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My wife pushed me to buy a house because she provided two-thirds of the down payment. Now I’m stuck in a house that I hate


Dear Moneyist,

My wife and I bought a house a year ago. I believe we paid more than 20%, but the assessment matches what we paid. I don’t like the house. It is attached. There is noise pollution, and I don’t think the neighborhood is the safest. We have spent most of our savings on upfront, and the rest we invest in her business and a little in stocks.

The procedure to receive the house was urgent because at that time my wife and I were staying with their biological parents to save money. After a year living there, my wife insisted on moving out as soon as possible. We were looking for a house for less than a month when she decided to choose the house that we live in today.

Monetaryist:I got a promotion and raised my salary, but my co-workers put me down. How do I balance my work and my happiness?

When she has money after the divorce, she contributes two-thirds of the down payment. Because of this, I feel as if her opinion weighs more than mine. Although I wanted to have a property for multiple families to cover costs, I have agreed to stay in this one-family home. We discount 50%.

I still feel frustrated about this house almost a year later. I want to save money to buy more real estate investment. I know it can still be done, but I believe we wasted a perfect opportunity and stepped back at least 5 years before we could invest in another property.

My dream is to have investment property so I have the option not to work and live in other locations without worrying about my income. I’m currently an accountant, which I hate. We are currently expecting our first child, which only adds to our financial responsibility. I know I sound like an asshole. Please help me see the light.

First world problems

You can email The Moneyist if you have any questions about finance and ethics at [email protected]. Want to read more?Follow Quentin Fottrell above Twitterand read more of his columns here.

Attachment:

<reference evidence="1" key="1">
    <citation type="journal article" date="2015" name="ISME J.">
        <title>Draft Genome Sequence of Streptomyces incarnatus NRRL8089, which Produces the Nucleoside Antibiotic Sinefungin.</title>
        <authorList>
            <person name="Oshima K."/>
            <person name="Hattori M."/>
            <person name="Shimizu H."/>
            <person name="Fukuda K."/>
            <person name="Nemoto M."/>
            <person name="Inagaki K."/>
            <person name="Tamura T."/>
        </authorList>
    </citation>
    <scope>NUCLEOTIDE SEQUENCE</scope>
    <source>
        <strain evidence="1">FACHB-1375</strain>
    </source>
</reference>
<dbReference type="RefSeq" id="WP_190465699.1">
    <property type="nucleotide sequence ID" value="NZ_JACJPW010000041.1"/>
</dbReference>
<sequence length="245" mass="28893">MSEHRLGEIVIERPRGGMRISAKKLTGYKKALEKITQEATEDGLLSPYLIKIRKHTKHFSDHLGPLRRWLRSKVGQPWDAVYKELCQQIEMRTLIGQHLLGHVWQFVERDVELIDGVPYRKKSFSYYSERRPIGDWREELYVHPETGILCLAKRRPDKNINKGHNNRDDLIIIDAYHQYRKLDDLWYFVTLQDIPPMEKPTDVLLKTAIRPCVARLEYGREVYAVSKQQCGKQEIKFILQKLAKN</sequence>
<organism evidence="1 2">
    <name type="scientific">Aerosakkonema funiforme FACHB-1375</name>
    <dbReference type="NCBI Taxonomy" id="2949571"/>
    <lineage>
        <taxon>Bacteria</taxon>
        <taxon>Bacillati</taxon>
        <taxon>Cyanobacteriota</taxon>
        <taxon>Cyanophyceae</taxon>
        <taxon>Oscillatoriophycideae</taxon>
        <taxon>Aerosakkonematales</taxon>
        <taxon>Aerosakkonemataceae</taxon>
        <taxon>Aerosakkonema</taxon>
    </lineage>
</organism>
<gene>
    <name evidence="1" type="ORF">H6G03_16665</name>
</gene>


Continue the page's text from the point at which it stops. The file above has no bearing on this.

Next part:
Dear FWP,

Do you want your early years of marriage to be ravaged by what you did not may made? You’re trying to control the past and, unless you have a DeLorean, a town clock and a few wires, you can reconcile with the fact that they both did their best with the information you had at the time. That point, or wasted the next five years looking back.

Forgive your wife for probably trying ahead to a decision you might not be completely comfortable with and forgive yourself for letting his wife’s money interfere with your thoughts and not make it up. sound more at that time. She may have offered close to 70% of the upfront payment, but each should be responsible for 50% for making this option. Own it.

Skip the calculator and stop calculating who has the most money, did or didn’t overpay, and how much time it may have taken before achieving financial independence. Even if you’ve bought a home for multiple families, you might have trouble getting the repairs done, a tenant from hell or other unforeseen circumstances ruining your timeline.

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It seems your unhappiness with your career choice – one for which you are also 100% responsible – mixed with this house. You must identify the dry rot before removing it. It’s not your wife’s fault either. If you are not satisfied with your job, take action to change it. Change does not take time. It needs to work.

You are playing boxing with your own hopes and dreams. But I don’t know exactly who you are competing with – who do you think you should be now? Here’s what I know for sure: You can get enough or save enough to turn the key open to a house that better suits your taste, but behind that door you’ll find a door. another, and another door behind it.

Very few first homes are perfect. If you’re lucky enough to have a job and a home, being happy with what you have is a choice. You are in a better position than most people, with 50% of your home already paid. Be grateful for what you have and with your wife a realistic plan that allows you to plan your future and enjoy your life right now.

If you are enjoying your time in woulda-woulda-cana, you will no longer live anywhere because you will not be present for your wife, children or yourself.

I will leave you with these words of wisdom:

I measured my life with teaspoons;
I know dying voices along with a dying fall
Underneath music from a further room.
So how should I guess?

“The love song of J. Alfred Prufrock” by Dr. Eliot

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the team where we were looking for answers to life’s toughest money problems. Readers write to me with all kinds of dilemmas. Post your question, tell me what you’d like to know more or consider on the latest Moneyist columns.



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